Known as Mutsu Province up until the Meiji Restoration, Fukushima is located on the east side of Honshu in the Tohoku region facing the Pacific Ocean. On account of its large production of fruit, it has been referred to as “the Fruit Kingdom.” It has a population of 1.9 million with 270,000 of those people residing in the capital, Fukushima City. Iwaki City and Koriyama City have larger populations of 360,000 and 326,000, respectively. Mountain ranges divide Fukushima into three areas, Aizu, Nakadori, and Hamadori. The climate varies from humid subtropical at lower elevations and humid continental at higher elevations with hot and humid summer and cold winters with some snowfall.
Fukushima is known worldwide for the 2011 disaster that occurred at the Fukushima Number 2 Nuclear Power Plant. The accident site is located in the mostly rural southeastern part of the prefecture with the main affected city being Tomioka City where 16,000 people had lived and 13,000 people still reside there. The capital, Fukushima City is about the same distance away from the site as Narita Airport. While there are some health concerns in the vicinity of the site, most of Fukushima Prefecture is considered safe.
Fukushima’s economy is a mix of industry, agriculture, fishing and tourism. Its production of manufactured goods is the highest in the Tohoku region, accounting for one-third of the total value. Medical devices, robots and renewable energy are particularly strong areas. Fishing is widespread at costal areas and inland areas produces rice, sake (over 60 breweries with many award-winning products) and fruits such as peaches, pears, peaches, cherries, grapes, apples, persimmons etc. Lacquerware from wood carvings is a traditional industry. Other traditional crafts include miharu koma (small, wooden, black or white toy horses painted with colorful designs) and kokeshi dolls (carved wooden dolls with large round heads and hand painted bodies).
There are about 60 English conversation schools that hire native English teachers and about half as many other types of educational institutions that may employ foreign teachers. Fukushima’s volcanic mountain ranges provide a well spring for countless natural onsens well as ski resorts. These make up a good size hospitality industry in the prefecture that will hire foreigners on proper visas.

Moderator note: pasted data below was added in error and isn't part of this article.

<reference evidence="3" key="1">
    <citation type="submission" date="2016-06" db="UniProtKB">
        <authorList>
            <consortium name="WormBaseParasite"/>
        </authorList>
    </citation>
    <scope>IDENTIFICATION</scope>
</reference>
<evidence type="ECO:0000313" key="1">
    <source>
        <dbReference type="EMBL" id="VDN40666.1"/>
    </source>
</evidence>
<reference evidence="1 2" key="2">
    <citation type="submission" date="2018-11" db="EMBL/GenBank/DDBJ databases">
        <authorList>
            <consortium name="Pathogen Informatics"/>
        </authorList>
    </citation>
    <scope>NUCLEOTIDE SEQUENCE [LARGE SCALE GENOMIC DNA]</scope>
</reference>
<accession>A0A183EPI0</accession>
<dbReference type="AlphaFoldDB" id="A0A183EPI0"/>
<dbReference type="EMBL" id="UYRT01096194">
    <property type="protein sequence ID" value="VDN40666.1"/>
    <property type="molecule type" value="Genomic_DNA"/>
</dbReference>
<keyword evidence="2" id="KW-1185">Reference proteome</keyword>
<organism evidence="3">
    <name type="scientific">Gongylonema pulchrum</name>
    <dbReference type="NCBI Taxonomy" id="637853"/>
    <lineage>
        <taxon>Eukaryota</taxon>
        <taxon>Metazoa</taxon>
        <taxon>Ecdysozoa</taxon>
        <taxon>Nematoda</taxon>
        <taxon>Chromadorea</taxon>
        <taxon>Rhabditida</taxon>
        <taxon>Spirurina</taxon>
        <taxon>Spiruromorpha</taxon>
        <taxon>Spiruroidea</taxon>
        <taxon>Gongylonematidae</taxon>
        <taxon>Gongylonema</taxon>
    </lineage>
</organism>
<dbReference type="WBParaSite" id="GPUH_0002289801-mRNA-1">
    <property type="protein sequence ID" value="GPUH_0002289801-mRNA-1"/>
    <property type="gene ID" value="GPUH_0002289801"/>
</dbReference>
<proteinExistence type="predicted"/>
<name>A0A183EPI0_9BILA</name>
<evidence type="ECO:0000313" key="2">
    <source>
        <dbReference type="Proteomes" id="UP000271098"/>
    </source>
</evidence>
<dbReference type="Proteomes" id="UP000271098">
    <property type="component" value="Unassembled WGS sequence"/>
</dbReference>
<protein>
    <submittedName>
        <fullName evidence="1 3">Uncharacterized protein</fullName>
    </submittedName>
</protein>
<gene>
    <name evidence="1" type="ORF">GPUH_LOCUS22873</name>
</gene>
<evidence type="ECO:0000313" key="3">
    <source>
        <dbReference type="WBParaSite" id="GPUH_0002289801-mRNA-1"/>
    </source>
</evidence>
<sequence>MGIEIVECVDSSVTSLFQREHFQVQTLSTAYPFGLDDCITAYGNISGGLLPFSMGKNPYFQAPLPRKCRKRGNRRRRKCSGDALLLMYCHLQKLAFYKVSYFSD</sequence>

In addition to historic and religious sites, much of the things to see and do in Fukushima center around its volcanic mountains, i.e., scenic beauty, onsens, ski resorts, etc. These include Tsuruga Castle (built in the late 1300s), Komine Castle, Nihonmatsu Castle, Aizu Bukeyashiki (historic site), Kitakata (well-preserved traditional storehouse buildings), Ouchi-juku in Shimogo (thatched buildings from the Edo period), Miharu Takizakura (1,000-year-old cherry tree), Mt. Bandai (an active stratovolcano) and countless other scenic mountains, Goshiki-numa (scenic crater lakes), Lake Inawashiro (“Heavenly Mirror Lake,” the fourth largest lake in Japan), Higashiyama Onsen, Takayu Onsen, Tsuchiyu Onsen, Iizaka Onsen, Yunokami Onsen, Aizu Ashinomaki Onsen, Sazaedo Temple, etc.
The parental home and personal affects of Hideyo Noguchi (1876–1928) is located near Bandai-Asahi National Park. Noguchi is famous for his research on yellow fever as well as being on the 1,000 yen bill. Other places of interest are the Tohoku Safari Park in Fukushima City, Aquamarine Fukushima (waterfront aquarium), Abukuma-do (limestone cave and planetarium)
Some museums include the Fukushima Prefectural Museum of Art, the Fukushima Prefecture History Center, the Hideyo Noguchi Memorial Museum, Iwaki City Coal & Fossil Museum, the Iwaki Museum, and the Fukushima City Iino UFO Contact Museum
Fukushima has as a myriad of major festivals. The 1,000-year-old Nomaoi Festival in Soma, which is held in the summer. Horsemen in samurai attire reenact battles. The Uneme Festival in Koriyama held early August in honor of Princess Uneme features a large parade through the city with floats and a giant taiko-drum. At the Waraji Festival in Fukushima, which is held on the first weekend of August, local build a huge 12-meter straw sandal, and visitors from Taiwan perform a Taiwanese dragon dance. The Aizu Festival in Aizuwakamatsu, which is held in late September, features samurai sword dancing and fighting, and is followed by a parade of five hundred people in feudal costumes carrying flags. The Taimatsu Akashi Fire Festival, which is held on the second Saturday of November, features torch bearers accompanied by drummers ascending Mt. Gorozan to light a wooden frame symbolic of an old local castle.
Fukushima has its own brand of wagyu, which is called Fukushima-gyu. With a nearby horse auction, the town of Aizu Bange-Machi widely features sakura meat (horse meat) in many of its restaurants. This is said to be part of the local culture going back centuries from the time of the old Eigo Highway that ran through the town. Fukushima’s Kitakata Ramen is said to be one of the Top 3 Ramens in Japan. Thick, wavy noodles are placed in a shoyu-based soup made from boiling sardines, pig bones and vegetables with toppings of chashu (slices of roast pork), spring onions, fermented bamboo shoots and a pink and white swirl of cured fish cake (narutomaki). Ikaninjin is local dish of shredded carrots and dried squid seasoned with soy sauce, cooking sake and mirin, etc., and sauce katsu-don is popular in Aizu Wakamatsu City. This is a fried pork cutlet on rice that uses a special sauce rather than a whisked egg to coat the meat before breading. For desert there is mamador (literally “people who drink mothers’ milk in Spanish), which is a small cake of buttery dough filled with a milky sweat red bean paste of the milk taste.